The Cubs Friday announced their 2016 Spring Training schedule, which begins on Thursday, March 3, against the Milwaukee Brewers in Maryvale. The Cubs play their Sloan Park home opener on Friday, March 4, against the Los Angeles Angels. The club’s 31-game schedule includes 14 games at Sloan Park and 17 road games.
The Cubs and White Sox play twice next spring—Saturday, March 12, in Mesa and Friday, March 18, in Glendale. The team concludes Cactus League play on Wednesday, March 30, vs. the Colorado Rockies at Sloan Park. The Cubs will conclude spring training with their annual trip to Las Vegas to play the New York Mets from March 31-April 1 and play one final tune-up against the Los Angeles Angels on Sunday, April 3, at Angel Stadium in Anaheim.
Individual game tickets for the 2016 Chicago Cubs home spring training games at Sloan Park will go on sale Saturday, January 9, at 11 a.m. CT at the Sloan Park ticket office, on http://www.cubs.com or by calling 1-800-THE-CUBS. For season ticket and group ticket information, please visit http://www.sloanpark.com or call 1-800-THE-CUBS.
For the complete spring training schedule for 2016, go to Cubs.com.
(Thearon W. Henderson/Getty)
The Cubs today claimed left-handed pitcher Edgar Olmos off waivers from the Seattle Mariners. The club’s 40-man roster now stands at 37 players.
Olmos, 25, went 1-0 with a 4.50 ERA (7 ER/14.0 IP) in six appearances with the Mariners last season, including two starts. He spent the majority of the season with Triple-A Tacoma where he went 1-1 with a 3.55 ERA (13 ER/33.0 IP) in 20 games (two starts). The southpaw has a career 1-1 record with a 5.21 ERA (11 ER/19.0 IP) in 11 major league contests. He also made five appearances with the Marlins in 2013, his only other major league stint.
The 6-foot-4, 220-pound Olmos was originally selected by the Marlins in the third round of the 2008 draft out of Birmingham High School in Van Nuys, California. He is 16-38 with a 4.44 ERA in 199 career minor league games (73 starts) over eight professional seasons.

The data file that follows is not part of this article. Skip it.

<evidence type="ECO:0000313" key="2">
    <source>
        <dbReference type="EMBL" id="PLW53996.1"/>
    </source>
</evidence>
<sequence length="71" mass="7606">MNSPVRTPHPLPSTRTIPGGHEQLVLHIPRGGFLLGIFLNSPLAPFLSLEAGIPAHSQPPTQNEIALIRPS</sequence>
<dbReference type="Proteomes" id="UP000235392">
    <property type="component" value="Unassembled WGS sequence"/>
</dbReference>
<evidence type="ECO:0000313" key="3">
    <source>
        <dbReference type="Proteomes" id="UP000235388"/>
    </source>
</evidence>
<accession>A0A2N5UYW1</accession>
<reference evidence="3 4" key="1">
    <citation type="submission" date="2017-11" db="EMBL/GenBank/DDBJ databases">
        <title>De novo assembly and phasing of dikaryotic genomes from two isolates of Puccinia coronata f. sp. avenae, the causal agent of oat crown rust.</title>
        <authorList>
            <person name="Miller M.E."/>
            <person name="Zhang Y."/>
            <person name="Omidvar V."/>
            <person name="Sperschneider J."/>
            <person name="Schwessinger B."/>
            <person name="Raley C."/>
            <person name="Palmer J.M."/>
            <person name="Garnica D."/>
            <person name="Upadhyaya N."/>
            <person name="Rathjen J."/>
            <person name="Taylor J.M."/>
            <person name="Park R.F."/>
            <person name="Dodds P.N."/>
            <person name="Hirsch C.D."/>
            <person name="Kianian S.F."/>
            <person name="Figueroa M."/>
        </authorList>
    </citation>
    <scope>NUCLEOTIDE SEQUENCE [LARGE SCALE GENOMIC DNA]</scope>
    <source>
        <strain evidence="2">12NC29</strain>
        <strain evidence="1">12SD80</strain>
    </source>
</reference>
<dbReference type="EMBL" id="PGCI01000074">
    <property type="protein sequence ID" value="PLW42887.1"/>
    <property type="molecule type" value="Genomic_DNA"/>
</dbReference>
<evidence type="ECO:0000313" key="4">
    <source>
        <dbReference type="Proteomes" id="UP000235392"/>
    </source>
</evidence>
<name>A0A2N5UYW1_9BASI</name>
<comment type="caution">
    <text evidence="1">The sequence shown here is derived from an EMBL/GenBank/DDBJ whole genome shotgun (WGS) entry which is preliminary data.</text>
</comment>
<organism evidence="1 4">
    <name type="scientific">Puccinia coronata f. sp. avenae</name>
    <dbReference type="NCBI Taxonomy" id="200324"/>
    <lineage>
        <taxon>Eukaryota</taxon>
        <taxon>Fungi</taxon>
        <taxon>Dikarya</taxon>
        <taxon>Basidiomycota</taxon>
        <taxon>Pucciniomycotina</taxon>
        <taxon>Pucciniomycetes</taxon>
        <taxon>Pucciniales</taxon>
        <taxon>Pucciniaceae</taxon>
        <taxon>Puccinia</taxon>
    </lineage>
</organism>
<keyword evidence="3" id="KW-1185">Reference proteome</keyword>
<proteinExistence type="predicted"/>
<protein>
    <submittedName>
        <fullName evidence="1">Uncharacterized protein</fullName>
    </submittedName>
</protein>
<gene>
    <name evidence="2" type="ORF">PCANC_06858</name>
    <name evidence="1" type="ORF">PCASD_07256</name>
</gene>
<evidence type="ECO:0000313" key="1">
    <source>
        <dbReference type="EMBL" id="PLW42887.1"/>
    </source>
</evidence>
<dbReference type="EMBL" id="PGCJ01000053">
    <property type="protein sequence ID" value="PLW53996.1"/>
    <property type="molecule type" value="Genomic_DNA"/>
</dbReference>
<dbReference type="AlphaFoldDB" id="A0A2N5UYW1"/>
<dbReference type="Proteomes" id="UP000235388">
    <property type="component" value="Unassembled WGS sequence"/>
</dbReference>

Even though I’m certain the best is yet to come for this young, talented Cubs squad, in some respects, I still hate to see the 2015 season come to an end. It was just such a fun ride.
In recent days, I’ve been asked the same question over and over: How do I feel about the way the campaign ended? Even though the Cubs fell to the Mets in four uncharacteristic games in the NLCS, it was hard for me to really be upset or frustrated with the result. Sure, I would have loved to see the boys in blue win it all. But a club most figured to be at least one year away from true contention finished the season in the NLCS. They were one of the last four teams standing. And this was after winning 97 regular-season games and two postseason series. Anyone who saw that coming in 2015, please raise your hand.
Every year, before the first pitch of the regular season, we at Vine Line place a little wager on what we think the club’s final record will be. I predicted 85 wins—and I still contend that would have been a solid season. Anything above .500 typically keeps a team in the Wild Card hunt until the final weeks.
But the Cubs exceeded expectations on almost every front this year. When different members of the same team factor significantly in voting for the MVP, Cy Young, Manager of the Year and Rookie of the Year awards, something has definitely gone right.
After the final out of the season, Cubs baseball president Theo Epstein talked to the media, and he said something during his press conference that stuck with me.
“If you think back to where we were on Opening Day, many members of this team were in the minor leagues in Double-A and Triple-A,” Epstein said. “If you looked out in the bleachers, we had plywood covering all the stands out there. We lost to the Cardinals on a cold and dreary night. Then you fast forward seven months later and look where we were with a young, dynamic, magical team at the big league level. The bleachers were filled with fans going crazy and supporting the team, and [then] beating the Cardinals in a playoff series. It’s just amazing how far the organization came this year.”
The team’s progress between November 2014, when manager Joe Maddon was hired, and the end of the 2015 season was truly remarkable. For this month’s issue, we relive the year’s best moments, and there were plenty to choose from. The team played so well—especially from July on—it’s easy to lose sight of where it all began.
It’s easy to forget that the main topic of conversation when the season kicked off was not the team’s playoff chances but the Wrigley Field bleachers—or lack thereof. It’s easy to forget that the Opening Day roster did not include Kris Bryant, Addison Russell or Kyle Schwarber. It’s easy to forget that coming into the season, people still saw right-hander Jake Arrieta as something resembling a fallible, flesh-and-blood human being.